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Take your passion to the grave in a Crazy Coffin

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Visitors photograph various custom designed coffins, during the "Death - Festival for the Living" exhibit, at the Royal Festival Hall in London, on Jan. 28. Crazy Coffins, an offshoot of a Nottingham-based traditional coffin and urn maker which took on a new identity in the 1990s when people began asking to customize their final resting places, presents uncanny coffins as part of the exhibit. The "Death - Festival for the Living" exhibit is open from Jan. 20-29.

If you're wondering how much a Crazy Coffin will set you back, the Nottingham, England based company's site offers the following on their pricing:

A coffin shaped like a particular motor car may set you back four or five thousand pounds. But a simplified football boot may cost you only eight hundred pounds.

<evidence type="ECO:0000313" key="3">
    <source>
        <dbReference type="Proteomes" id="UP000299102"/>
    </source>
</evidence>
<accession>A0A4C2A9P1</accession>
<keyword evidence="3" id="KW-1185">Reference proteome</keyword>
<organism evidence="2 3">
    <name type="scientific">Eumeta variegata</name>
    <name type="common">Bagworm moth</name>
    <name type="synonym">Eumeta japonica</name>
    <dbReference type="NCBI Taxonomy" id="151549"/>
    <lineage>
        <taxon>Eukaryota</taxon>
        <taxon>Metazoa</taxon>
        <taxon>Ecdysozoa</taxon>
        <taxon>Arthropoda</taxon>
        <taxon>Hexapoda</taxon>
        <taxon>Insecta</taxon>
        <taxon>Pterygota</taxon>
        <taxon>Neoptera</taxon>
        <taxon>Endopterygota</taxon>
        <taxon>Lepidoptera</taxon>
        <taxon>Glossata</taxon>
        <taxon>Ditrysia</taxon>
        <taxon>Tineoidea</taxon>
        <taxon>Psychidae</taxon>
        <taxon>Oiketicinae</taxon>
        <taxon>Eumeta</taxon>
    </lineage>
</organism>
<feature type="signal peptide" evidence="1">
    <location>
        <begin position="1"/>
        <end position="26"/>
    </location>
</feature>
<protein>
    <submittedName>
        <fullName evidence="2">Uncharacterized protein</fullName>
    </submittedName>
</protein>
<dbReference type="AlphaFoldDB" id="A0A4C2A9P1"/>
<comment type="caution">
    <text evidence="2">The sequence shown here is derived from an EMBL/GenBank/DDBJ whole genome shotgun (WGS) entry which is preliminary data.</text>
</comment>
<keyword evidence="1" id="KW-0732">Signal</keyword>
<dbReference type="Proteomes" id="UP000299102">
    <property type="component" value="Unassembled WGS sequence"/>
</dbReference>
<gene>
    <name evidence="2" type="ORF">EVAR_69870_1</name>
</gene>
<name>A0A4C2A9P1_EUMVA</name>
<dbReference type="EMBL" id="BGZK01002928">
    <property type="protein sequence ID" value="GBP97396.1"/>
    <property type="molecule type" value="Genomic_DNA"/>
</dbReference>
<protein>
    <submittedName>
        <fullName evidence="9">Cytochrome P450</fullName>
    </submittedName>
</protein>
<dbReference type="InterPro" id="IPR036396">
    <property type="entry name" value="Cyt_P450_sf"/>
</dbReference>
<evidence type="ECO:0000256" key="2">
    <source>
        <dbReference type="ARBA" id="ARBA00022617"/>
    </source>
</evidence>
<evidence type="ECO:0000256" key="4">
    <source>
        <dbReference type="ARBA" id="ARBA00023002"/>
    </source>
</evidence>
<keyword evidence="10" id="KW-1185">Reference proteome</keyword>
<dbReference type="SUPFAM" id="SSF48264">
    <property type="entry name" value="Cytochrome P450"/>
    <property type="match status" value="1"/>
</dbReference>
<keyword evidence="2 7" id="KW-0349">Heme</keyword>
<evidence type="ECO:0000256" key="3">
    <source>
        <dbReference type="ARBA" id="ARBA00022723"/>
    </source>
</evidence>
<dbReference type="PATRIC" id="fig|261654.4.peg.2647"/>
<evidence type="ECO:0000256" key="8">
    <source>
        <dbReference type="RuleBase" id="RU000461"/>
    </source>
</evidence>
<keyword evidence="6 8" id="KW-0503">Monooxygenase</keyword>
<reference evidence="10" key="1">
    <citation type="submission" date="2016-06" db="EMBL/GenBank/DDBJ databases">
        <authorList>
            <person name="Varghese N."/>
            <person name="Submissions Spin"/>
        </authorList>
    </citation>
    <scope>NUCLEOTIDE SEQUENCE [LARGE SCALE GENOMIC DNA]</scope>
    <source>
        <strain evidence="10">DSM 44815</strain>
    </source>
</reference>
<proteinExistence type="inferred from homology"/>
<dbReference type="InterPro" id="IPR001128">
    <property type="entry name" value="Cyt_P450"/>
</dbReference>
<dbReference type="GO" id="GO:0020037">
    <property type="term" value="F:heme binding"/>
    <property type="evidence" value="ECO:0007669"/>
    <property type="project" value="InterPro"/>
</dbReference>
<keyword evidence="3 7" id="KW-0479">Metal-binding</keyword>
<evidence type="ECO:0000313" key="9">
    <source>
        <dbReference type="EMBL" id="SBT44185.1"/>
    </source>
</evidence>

Crazy Coffins has yet to fill an order outside the United Kingdom, but waits in anticipation to do so:

The time between death and the funeral is sometimes short and can prohibit an order from abroad. A better idea is to buy now and die later!

Learn more about their work: Crazy Coffins

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Visitors look at a sled coffin made for Richard Mullard. Mullard plans to be buried wearing his skis and commissioned this replica of a Laplanders sled, with boots to fit, so that his funeral resembles a final expedition to the frozen north.

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Visitors listen to a talk by former Concord engineer Malcolm Brocklhurst, top right, as they look at his airplane coffin.

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Railway enthusiast Brian Holden, 83, poses for a photograph with the Orient Express Railway Carriage coffin he commissioned.

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Visitors look at a corkscrew shaped coffin.

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Visitors look at a ballet shoe shaped coffin commissioned by ballet fan Pat Cox.